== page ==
Wednesday, 14 March 2007
UCSF Fellow Honored for Cancer Prevention Research
UCSF Fellow Dejana Braithwaite, PhD, MSc, is the 2007 recipient of the American Society of Preventive Oncology (ASPO) and the Cancer Research and Prevention Foundation (CRPF) Fellowship, and the New Investigator Award for the 31st Annual ASPO Meeting.
Braithwaite was selected from a national pool of applicants for the ASPO/CRPF Fellowship, which is granted to an outstanding young scientist for an original research topic that has potential to make an impact on cancer prevention and control. She will receive the $80,000 grant for her project, titled “Adverse Social Environment, Adiposity, and Risk of Early Breast Development.”
The ASPO was founded in 1976 with a mission to promote the exchange and dissemination of information and ideas relating to cancer prevention, particularly by stimulating and encouraging research on the causes of human cancer and its prevention and early detection, as well as, fostering and enhancing the training of scientists and clinicians concerned with preventive oncology. Founded by Carolyn Aldigé, the Cancer Research and Prevention Foundation promotes prevention and early detection of cancer through scientific research, education and community outreach.
Braithwaite received a PhD degree in biobehavioral science, with a focus on breast cancer prevention, from the Institute of Public Health at the University of Cambridge, UK, in 2004. She is currently a third-year postdoctoral fellow in epidemiology working under the mentorship of Robert A. Hiatt, MD, PhD, director of population sciences at the UCSF Cancer Center and professor and co-chair in the Department of Epidemiology and Biostatistics. Braithwaite joined Hiatt to investigate emerging issues in breast cancer etiology. As part of the Bay Area Breast Cancer and the Environment Research Center, Hiatt and colleagues are already making significant strides to determine the pathways, in both animal and human models, by which early life exposures may lead to mammary carcinogenesis. Complementary studies are underway in Cincinnati, New York City and East Lansing, MI.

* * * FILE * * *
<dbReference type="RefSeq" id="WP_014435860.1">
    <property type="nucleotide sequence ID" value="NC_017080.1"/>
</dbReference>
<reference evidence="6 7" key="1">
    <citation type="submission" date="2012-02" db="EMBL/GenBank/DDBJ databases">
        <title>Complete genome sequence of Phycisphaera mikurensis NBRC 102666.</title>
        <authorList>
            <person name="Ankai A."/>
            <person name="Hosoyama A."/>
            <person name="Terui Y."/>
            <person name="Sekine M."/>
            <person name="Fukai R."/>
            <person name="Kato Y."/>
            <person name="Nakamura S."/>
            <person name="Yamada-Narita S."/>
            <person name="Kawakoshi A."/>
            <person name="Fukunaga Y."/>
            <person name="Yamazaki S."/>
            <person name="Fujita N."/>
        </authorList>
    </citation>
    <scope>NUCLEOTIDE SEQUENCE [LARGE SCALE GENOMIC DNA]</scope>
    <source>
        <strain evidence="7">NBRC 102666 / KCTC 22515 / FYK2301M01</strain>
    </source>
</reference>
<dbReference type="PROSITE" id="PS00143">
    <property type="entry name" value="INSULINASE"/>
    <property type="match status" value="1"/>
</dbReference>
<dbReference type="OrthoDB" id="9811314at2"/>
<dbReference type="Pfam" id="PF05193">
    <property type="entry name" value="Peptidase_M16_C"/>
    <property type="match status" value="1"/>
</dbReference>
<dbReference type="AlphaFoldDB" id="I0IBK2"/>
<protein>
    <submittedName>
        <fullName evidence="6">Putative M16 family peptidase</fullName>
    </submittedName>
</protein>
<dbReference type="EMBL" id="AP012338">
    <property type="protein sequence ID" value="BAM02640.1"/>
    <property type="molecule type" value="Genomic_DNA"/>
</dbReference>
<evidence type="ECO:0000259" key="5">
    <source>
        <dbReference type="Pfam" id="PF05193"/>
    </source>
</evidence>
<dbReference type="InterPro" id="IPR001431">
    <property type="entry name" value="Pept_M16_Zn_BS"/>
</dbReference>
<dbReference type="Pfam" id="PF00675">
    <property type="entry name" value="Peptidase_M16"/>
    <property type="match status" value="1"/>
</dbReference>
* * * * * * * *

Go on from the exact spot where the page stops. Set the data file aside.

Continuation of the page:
Carolyn Aldige, president of the Cancer Research and Prevention
Foundation, left, presented a new investigator award to postdoctoral
fellow Dejana Braithwaite while her mentor, Robert A. Hiatt, director
of Population Sciences at the UCSF Cancer Center and co-chair of the
Department of Epidemiology and Biostatistics, looks on.
Supported by pilot funding from the UCSF National Center of Excellence in Women’s Health and Carol Franc Buck Breast Care Center, Braithwaite was able to pursue her own research question concerning possible disparities in socioeconomic status and race/ethnicity in relation to an early activation of menarche and subsequent breast cancer. “We aspire to shed new light on early life exposures that can account for disparities in pubertal timing and breast cancer, such as adverse social circumstances and adiposity. It is a simple goal and a high ambition. I am especially grateful to Dixie Horning and Dr. Nancy Milliken of the UCSF National Center of Excellence (CoE) in Women’s Health for the early seed money and support that catalyzed my research career. Without this, I would not be able to take my endeavors to the next level of this important issue affecting young girls and women,” says Braithwaite.
Under the guidance of Hiatt and in collaboration with UCSF colleagues Dan Moore, PhD, and Robert Lustig, MD, and colleagues from the University of Arizona, University of Cambridge and UC Berkeley, Braithwaite analyzed data from the National Growth and Health prospective cohort study of 1,166 white and 1,213 African American girls, who were followed through puberty. Not only did her team find that white girls, unlike African American girls, tended to have earlier age at menarche with decreasing socioeconomic prosperity, but this association appeared to work through adiposity.
“We believe that developing the next generation of leaders in women’s health research is the key to advancing knowledge in this historically neglected area of research,” says Milliken, MD, director of the CoE. “Braithwaite’s research is exciting because it expands our understanding of the etiology of breast cancer to adolescence, where hopefully we will be able to develop earlier prevention strategies.”
“Given the established link between early menarche and breast cancer risk, our findings may have important consequences for explaining how environmental factors might influence breast cancer at the time of breast development,” says Hiatt. “It could translate into a better understanding of the unequal burden of breast cancer. I anticipate that our findings will further spur our thinking and guide our research strategy in the years ahead. Our interdisciplinary team of investigators is looking for ways to use this new knowledge to prevent breast cancer, particularly among vulnerable populations.”